Requirement of the Dynein-Adaptor Spindly for Mitotic and Post-Mitotic Functions in Drosophila

Giuliana D Clemente, Matthew R Hannaford, Hamze Beati, Katja Kapp, Jens Januschke, Eric R Griffis, Hans-Arno J Müller

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    6 Citations (Scopus)
    129 Downloads (Pure)

    Abstract

    Spindly was originally identified as a specific regulator of Dynein activity at the kinetochore. In early prometaphase, Spindly recruits the Dynein/Dynactin complex, promoting the establishment of stable kinetochore-microtubule interactions and progression into anaphase. While details of Spindly function in mitosis have been worked out in cultured human cells and in the C. elegans zygote, the function of Spindly within the context of an organism has not yet been addressed. Here, we present loss- and gain-of-function studies of Spindly using transgenic RNAi in Drosophila. Knock-down of Spindly in the female germ line results in mitotic arrest during embryonic cleavage divisions. We investigated the requirements of Spindly protein domains for its localisation and function, and found that the carboxy-terminal region controls Spindly localisation in a cell-type specific manner. Overexpression of Spindly in the female germ line is embryonic lethal and results in altered egg morphology. To determine whether Spindly plays a role in post-mitotic cells, we altered Spindly protein levels in migrating cells and found that ovarian border cell migration is sensitive to the levels of Spindly protein. Our study uncovers novel functions of Spindly and a differential, functional requirement for its carboxy-terminal region in Drosophila.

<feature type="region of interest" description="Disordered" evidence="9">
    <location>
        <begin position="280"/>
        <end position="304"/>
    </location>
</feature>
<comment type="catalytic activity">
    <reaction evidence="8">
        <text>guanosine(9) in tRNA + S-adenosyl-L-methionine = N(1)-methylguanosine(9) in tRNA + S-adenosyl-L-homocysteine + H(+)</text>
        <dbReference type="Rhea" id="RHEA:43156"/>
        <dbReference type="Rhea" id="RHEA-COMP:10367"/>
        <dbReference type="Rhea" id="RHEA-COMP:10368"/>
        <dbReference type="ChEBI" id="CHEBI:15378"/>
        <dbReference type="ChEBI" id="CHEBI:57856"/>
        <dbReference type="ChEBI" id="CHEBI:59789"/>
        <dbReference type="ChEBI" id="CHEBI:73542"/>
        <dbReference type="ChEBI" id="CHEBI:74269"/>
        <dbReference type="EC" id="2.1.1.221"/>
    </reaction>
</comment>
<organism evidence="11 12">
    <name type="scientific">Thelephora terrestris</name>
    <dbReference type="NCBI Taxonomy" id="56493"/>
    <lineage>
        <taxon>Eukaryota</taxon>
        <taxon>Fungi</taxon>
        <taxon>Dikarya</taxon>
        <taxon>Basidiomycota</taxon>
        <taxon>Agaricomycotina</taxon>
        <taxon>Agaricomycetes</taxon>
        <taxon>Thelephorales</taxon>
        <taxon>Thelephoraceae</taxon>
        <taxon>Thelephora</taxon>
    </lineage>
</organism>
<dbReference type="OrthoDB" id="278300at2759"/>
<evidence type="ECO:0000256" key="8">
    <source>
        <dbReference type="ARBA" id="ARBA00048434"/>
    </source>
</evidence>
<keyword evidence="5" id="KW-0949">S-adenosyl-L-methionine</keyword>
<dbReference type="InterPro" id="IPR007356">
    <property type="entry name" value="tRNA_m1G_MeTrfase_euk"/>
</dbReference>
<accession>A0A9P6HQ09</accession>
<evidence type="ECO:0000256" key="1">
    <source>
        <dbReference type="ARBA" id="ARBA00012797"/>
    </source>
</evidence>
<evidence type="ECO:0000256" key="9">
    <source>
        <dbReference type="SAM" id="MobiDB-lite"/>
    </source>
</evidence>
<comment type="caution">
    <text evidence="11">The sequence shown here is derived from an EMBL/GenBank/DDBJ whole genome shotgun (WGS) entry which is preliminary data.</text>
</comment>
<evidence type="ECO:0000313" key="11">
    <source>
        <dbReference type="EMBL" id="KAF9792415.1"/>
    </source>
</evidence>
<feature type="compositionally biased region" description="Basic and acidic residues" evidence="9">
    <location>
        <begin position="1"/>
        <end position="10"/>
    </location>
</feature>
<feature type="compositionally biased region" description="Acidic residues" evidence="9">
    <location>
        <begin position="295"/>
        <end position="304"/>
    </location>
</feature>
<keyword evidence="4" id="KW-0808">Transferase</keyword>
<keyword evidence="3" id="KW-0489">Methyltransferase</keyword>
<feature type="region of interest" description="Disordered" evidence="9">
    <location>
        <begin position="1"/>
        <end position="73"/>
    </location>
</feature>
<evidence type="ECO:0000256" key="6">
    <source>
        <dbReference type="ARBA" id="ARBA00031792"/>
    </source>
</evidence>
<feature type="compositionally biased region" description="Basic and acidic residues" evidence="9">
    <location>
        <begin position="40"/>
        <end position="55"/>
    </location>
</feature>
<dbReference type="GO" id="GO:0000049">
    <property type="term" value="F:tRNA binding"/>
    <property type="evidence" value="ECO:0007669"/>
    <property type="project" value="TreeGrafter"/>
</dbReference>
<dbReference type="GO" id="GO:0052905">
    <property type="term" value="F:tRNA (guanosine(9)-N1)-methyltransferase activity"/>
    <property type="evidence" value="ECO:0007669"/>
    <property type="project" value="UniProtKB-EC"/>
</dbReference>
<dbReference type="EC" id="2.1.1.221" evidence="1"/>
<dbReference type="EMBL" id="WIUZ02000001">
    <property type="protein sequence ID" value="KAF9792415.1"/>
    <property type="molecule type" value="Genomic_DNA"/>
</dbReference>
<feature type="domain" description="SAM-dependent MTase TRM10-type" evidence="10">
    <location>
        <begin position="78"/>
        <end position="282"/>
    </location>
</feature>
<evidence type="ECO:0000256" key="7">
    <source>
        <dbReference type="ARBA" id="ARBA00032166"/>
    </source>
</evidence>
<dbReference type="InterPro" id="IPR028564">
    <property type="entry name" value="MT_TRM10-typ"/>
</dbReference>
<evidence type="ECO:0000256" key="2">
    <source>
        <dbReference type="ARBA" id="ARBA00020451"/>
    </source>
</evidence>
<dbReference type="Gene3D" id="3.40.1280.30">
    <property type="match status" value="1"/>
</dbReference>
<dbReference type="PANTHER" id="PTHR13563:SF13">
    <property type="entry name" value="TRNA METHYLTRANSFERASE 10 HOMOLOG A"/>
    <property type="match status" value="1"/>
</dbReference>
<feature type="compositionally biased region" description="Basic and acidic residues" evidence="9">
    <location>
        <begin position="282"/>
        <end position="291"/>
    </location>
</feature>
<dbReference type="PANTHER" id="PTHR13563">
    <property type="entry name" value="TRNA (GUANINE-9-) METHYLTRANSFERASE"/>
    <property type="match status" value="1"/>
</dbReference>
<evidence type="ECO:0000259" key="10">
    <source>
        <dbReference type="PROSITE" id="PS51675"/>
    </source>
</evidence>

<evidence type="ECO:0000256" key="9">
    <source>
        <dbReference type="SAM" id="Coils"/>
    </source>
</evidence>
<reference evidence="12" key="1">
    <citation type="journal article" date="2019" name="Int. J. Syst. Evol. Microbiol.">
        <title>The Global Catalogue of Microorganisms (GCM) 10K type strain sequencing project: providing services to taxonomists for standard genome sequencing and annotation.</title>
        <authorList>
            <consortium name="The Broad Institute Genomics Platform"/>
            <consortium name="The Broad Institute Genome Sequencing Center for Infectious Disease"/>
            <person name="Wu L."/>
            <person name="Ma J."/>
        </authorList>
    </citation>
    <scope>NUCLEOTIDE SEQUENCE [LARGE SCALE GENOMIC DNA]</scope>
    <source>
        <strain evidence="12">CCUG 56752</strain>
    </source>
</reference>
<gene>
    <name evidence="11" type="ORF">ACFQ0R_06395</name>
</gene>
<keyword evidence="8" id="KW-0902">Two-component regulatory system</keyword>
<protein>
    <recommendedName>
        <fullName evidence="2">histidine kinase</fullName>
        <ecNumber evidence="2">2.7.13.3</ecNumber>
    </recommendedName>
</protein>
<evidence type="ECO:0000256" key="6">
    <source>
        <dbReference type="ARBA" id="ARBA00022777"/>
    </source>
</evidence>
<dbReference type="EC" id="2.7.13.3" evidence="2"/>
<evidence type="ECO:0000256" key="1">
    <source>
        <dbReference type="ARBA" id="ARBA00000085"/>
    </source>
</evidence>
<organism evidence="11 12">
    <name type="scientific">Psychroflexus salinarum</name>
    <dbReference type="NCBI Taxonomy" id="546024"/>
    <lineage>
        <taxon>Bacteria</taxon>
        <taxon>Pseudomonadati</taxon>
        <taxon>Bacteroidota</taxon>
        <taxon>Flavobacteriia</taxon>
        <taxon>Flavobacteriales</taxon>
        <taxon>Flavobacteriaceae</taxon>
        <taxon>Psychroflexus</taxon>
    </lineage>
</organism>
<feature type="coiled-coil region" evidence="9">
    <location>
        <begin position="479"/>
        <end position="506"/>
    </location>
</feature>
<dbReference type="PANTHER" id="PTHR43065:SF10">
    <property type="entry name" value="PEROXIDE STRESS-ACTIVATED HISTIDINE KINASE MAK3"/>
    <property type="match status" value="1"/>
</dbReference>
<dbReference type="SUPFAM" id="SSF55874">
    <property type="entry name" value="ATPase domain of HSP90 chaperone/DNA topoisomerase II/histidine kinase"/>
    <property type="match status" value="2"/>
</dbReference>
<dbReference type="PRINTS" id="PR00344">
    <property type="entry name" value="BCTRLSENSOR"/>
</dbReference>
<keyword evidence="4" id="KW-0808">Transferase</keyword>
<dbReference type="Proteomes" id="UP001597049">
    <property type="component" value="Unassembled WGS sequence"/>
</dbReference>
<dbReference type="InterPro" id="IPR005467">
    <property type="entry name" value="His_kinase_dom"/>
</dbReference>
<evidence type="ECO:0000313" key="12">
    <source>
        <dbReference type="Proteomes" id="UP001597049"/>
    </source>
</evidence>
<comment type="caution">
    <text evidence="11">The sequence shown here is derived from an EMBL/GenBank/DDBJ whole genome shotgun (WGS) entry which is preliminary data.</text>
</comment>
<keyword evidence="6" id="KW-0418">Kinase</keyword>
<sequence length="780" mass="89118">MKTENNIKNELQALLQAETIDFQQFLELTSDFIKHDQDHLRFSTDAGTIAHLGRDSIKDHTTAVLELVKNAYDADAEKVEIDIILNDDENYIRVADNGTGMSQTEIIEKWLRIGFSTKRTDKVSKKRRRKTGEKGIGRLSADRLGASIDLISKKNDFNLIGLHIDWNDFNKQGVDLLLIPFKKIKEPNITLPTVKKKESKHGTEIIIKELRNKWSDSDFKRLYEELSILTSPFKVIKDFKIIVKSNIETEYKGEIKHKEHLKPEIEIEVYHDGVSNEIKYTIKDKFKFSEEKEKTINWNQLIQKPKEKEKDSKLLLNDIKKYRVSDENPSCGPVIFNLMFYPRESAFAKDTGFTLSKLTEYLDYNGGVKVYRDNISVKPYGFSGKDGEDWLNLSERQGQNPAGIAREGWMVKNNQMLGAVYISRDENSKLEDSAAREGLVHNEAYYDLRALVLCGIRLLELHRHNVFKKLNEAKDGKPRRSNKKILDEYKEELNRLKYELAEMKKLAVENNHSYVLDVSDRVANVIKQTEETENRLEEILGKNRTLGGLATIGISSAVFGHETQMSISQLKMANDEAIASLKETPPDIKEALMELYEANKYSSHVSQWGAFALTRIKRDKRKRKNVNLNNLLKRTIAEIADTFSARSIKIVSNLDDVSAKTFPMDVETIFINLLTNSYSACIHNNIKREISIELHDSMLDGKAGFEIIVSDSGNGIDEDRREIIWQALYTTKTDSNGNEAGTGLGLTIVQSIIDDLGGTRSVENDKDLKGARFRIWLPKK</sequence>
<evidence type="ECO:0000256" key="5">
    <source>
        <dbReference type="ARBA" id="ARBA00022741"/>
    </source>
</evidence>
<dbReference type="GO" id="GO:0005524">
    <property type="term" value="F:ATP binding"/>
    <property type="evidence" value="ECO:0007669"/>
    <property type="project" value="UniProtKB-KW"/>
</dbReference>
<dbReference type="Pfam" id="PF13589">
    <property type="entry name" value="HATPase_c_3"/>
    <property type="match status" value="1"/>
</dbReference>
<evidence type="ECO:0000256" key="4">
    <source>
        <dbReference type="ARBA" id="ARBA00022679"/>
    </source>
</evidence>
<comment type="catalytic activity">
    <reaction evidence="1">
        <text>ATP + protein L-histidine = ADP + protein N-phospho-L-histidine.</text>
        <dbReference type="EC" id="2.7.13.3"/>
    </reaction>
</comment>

Original languageEnglish
    Article number9
    Number of pages23
    JournalJournal of Developmental Biology
    Volume6
    Issue number2
    Early online date30 Mar 2018
    DOIs
    Publication statusPublished - Jun 2018

    Keywords

    • Cell migration
    • Drosophila
    • Dynein
    • Mitosis
    • Mitotic spindle

    ASJC Scopus subject areas

    • Molecular Biology
    • Developmental Biology
    • Cell Biology

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